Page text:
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United States Department of Agriculture

Agricultural Research Service


Location: Plant Science Research

Title: Identification of genes controlling development of arbuscules in AM symbiosis

item Harrison, Maria
item Zhang, Quan
item Levy, Julien
item Jung, Janelle
item Hong, Jeon
item Mondo, Stephen
item Foster-hartnett, Dawn
item Samac, Deborah - Debby
item Starker, Colby
item Lenz, Peter
item Farell, Michael
item Gantt, J

Submitted to: International Conference on Legume Genomics and Genetics
Publication Type: Abstract Only
Publication Acceptance Date: 12/7/2008
Publication Date: 12/7/2008
Citation: Harrison, M.J., Zhang, Q., Levy, J.G., Jung, J.K., Hong, J.J., Mondo, S.J., Foster-Hartnett, D., Samac, D.A., Starker, C.G., Lenz, P.A., Farell, M.L., Gantt, J.S. 2008. Identification of genes controlling development of arbuscules in AM symbiosis [abstract]. IV International Conference on Legume Genomics and Genetics, December 7-12, 2008, Puerto Vallarta, Mexico. Abstract No. L61. p. 38.

Interpretive Summary:

Technical Abstract: Most vascular flowering plants have the capacity to form mutualistic symbioses with arbuscular mycorrhizal (AM) fungi. These associations develop in the roots where the fungus delivers phosphate to the root cortical cells and receives carbon from its plant host. During the symbiosis, the fungus proliferates in the root apoplast and colonizes the cortical cells where it differentiates to create highly branched hyphae called arbuscules. Arbuscule development requires the active participation of the plant cell and as each arbuscule develops, the cortical cell envelopes the hyphal branches in a novel membrane, the peri-arbuscular membrane. The resulting arbuscule-cortical cell interface is the site of phosphate transfer to the plant cell. Using a legume, Medicago truncatula, and an AM fungus, Glomus versiforme, we have taken both forward and reverse genetics approaches to identify M. truncatula genes required for development of the arbuscule-cortical cell interface. Via a forward genetic screen, we identified STR, a mutant in which arbuscule formation is arrested. Positional cloning of STR will be discussed. Transcript profiling coupled with spatial expression analyses have enabled the identification of M. truncatula genes whose expression coincides with arbuscule development. RNAi screens are underway to evaluate their roles in arbuscule development. Recent progress with the reverse genetic screen will be discussed.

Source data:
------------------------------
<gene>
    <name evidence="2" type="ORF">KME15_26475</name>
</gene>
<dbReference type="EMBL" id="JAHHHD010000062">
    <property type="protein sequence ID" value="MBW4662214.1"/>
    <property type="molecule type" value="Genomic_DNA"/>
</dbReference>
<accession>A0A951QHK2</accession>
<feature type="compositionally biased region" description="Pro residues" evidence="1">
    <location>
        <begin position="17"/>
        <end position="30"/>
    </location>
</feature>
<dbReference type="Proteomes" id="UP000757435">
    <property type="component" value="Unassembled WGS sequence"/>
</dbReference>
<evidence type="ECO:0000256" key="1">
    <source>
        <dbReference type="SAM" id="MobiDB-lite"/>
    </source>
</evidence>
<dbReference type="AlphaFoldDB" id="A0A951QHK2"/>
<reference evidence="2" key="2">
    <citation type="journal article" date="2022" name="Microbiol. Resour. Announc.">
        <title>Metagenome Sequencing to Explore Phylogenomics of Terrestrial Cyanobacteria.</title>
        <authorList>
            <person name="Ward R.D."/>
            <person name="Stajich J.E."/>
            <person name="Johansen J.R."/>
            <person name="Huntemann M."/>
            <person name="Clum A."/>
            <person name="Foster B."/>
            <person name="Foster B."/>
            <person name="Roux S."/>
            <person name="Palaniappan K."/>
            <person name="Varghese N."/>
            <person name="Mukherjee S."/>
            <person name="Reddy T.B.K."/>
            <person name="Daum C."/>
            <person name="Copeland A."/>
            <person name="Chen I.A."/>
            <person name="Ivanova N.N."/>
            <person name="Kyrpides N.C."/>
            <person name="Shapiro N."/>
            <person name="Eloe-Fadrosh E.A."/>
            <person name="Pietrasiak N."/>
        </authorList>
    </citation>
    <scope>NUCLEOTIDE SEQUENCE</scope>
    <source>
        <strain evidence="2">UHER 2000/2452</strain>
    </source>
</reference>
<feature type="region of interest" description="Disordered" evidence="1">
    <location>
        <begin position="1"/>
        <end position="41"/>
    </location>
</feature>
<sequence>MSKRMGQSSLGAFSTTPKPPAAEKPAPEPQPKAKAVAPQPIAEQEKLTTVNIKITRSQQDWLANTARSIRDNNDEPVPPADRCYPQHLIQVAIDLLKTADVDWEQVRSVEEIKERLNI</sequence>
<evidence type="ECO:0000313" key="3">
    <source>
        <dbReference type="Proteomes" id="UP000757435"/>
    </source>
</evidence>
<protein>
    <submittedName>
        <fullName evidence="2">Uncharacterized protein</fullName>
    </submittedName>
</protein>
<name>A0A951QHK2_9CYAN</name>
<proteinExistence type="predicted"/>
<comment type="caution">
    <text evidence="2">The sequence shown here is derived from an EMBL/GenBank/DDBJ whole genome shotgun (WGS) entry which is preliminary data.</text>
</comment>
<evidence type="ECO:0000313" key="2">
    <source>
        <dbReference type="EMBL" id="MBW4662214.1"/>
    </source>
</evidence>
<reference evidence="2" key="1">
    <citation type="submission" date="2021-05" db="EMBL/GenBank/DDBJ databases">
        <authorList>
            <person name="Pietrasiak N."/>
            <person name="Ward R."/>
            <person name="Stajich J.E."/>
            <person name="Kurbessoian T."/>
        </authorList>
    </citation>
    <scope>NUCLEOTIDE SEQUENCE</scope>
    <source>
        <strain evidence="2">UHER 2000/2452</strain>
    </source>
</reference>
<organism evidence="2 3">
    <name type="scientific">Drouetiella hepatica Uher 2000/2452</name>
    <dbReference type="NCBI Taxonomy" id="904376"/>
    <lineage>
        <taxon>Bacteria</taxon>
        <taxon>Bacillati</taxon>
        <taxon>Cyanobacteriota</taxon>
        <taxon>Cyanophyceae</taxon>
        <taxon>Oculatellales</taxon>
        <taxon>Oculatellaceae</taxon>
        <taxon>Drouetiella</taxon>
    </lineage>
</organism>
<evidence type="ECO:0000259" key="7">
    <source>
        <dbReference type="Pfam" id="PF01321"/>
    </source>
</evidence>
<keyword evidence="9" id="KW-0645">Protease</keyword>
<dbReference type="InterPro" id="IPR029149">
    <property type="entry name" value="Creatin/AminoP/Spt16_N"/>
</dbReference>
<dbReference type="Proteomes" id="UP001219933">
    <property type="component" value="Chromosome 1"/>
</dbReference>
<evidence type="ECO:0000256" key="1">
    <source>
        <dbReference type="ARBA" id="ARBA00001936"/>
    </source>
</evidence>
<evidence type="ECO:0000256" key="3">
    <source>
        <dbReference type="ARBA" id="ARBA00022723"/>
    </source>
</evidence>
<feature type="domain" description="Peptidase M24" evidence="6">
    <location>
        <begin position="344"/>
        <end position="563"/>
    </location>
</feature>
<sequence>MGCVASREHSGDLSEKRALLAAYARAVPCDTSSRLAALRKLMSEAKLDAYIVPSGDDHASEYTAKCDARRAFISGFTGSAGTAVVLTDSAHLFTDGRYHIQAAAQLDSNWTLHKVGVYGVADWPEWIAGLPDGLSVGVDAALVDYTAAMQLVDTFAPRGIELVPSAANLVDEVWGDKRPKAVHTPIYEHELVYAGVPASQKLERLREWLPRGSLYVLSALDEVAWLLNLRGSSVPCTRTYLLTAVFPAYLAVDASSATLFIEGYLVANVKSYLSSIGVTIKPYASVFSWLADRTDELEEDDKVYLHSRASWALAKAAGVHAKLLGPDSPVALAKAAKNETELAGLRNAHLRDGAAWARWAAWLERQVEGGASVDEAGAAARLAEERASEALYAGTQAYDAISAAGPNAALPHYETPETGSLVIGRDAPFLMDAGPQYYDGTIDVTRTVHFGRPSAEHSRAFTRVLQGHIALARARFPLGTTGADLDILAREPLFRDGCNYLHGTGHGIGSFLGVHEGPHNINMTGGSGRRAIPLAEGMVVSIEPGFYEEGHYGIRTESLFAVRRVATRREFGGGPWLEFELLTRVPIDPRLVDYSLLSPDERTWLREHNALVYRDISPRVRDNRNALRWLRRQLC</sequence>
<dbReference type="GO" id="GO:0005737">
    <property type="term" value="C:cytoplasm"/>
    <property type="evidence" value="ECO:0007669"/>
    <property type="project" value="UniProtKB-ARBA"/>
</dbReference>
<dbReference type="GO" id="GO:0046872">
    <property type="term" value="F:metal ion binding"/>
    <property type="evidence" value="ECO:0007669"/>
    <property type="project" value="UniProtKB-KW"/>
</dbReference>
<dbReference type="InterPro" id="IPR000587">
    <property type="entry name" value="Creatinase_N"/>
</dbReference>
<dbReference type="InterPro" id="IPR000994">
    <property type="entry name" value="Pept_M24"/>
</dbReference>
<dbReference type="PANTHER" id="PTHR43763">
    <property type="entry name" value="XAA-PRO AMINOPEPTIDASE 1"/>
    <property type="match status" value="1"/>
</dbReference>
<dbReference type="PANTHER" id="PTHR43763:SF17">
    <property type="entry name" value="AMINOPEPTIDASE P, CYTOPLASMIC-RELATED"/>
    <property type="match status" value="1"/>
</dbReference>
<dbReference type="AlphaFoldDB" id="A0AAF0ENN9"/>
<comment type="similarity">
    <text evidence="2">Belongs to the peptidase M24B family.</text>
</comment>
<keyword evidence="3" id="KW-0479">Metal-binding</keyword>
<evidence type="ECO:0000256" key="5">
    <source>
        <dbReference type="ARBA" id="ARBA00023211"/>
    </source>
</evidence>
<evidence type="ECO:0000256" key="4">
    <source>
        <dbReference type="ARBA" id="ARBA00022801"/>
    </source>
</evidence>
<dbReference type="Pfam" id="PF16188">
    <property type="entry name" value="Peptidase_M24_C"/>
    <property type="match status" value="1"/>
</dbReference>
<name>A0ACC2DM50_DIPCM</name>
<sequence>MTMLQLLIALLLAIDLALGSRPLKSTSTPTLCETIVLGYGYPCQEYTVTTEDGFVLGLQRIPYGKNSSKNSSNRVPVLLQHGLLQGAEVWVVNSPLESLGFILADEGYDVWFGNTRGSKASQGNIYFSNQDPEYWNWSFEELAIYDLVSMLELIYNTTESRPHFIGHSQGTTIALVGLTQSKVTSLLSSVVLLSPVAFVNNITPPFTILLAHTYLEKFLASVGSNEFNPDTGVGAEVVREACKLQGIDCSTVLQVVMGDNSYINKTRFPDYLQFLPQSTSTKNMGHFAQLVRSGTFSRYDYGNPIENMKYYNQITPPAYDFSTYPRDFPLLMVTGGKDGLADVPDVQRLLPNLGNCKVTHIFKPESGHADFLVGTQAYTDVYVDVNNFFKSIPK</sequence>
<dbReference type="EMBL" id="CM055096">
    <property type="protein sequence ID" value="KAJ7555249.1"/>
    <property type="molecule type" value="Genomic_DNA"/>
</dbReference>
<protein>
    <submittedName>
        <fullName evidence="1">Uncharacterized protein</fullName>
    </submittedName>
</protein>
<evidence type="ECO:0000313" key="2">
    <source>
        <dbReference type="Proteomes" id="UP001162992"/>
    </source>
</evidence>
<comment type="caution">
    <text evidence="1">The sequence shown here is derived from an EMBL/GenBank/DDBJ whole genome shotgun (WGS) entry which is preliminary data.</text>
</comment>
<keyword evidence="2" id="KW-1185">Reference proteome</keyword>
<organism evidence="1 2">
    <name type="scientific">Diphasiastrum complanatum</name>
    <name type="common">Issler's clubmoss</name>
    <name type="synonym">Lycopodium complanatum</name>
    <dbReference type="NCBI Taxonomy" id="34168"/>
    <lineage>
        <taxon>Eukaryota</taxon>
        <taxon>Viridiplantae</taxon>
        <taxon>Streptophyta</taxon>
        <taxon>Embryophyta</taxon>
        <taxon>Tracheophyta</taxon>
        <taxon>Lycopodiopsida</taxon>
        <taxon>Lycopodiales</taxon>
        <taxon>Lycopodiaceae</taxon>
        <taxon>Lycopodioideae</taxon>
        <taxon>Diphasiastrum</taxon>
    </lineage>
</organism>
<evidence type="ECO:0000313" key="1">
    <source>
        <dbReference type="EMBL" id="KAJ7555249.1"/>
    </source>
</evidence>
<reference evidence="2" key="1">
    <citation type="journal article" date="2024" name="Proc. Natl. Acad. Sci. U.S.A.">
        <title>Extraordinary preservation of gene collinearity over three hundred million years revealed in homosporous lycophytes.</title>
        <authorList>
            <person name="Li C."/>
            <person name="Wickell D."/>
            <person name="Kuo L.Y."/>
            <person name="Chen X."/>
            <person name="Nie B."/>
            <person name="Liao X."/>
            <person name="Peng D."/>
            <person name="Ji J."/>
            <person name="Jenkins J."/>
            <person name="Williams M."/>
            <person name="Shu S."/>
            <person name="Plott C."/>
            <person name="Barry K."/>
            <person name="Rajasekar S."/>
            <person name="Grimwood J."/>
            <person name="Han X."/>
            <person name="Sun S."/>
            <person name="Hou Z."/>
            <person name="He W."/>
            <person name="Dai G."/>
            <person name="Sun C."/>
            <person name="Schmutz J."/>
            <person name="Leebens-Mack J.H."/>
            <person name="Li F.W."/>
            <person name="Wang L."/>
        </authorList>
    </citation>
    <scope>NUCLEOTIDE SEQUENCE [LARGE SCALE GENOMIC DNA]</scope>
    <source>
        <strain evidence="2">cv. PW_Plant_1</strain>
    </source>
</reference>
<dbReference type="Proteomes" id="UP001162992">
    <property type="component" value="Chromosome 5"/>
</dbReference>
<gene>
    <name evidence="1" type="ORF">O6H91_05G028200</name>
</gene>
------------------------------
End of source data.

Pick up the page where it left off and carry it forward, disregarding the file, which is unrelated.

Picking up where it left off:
Last Modified: 08/18/2017
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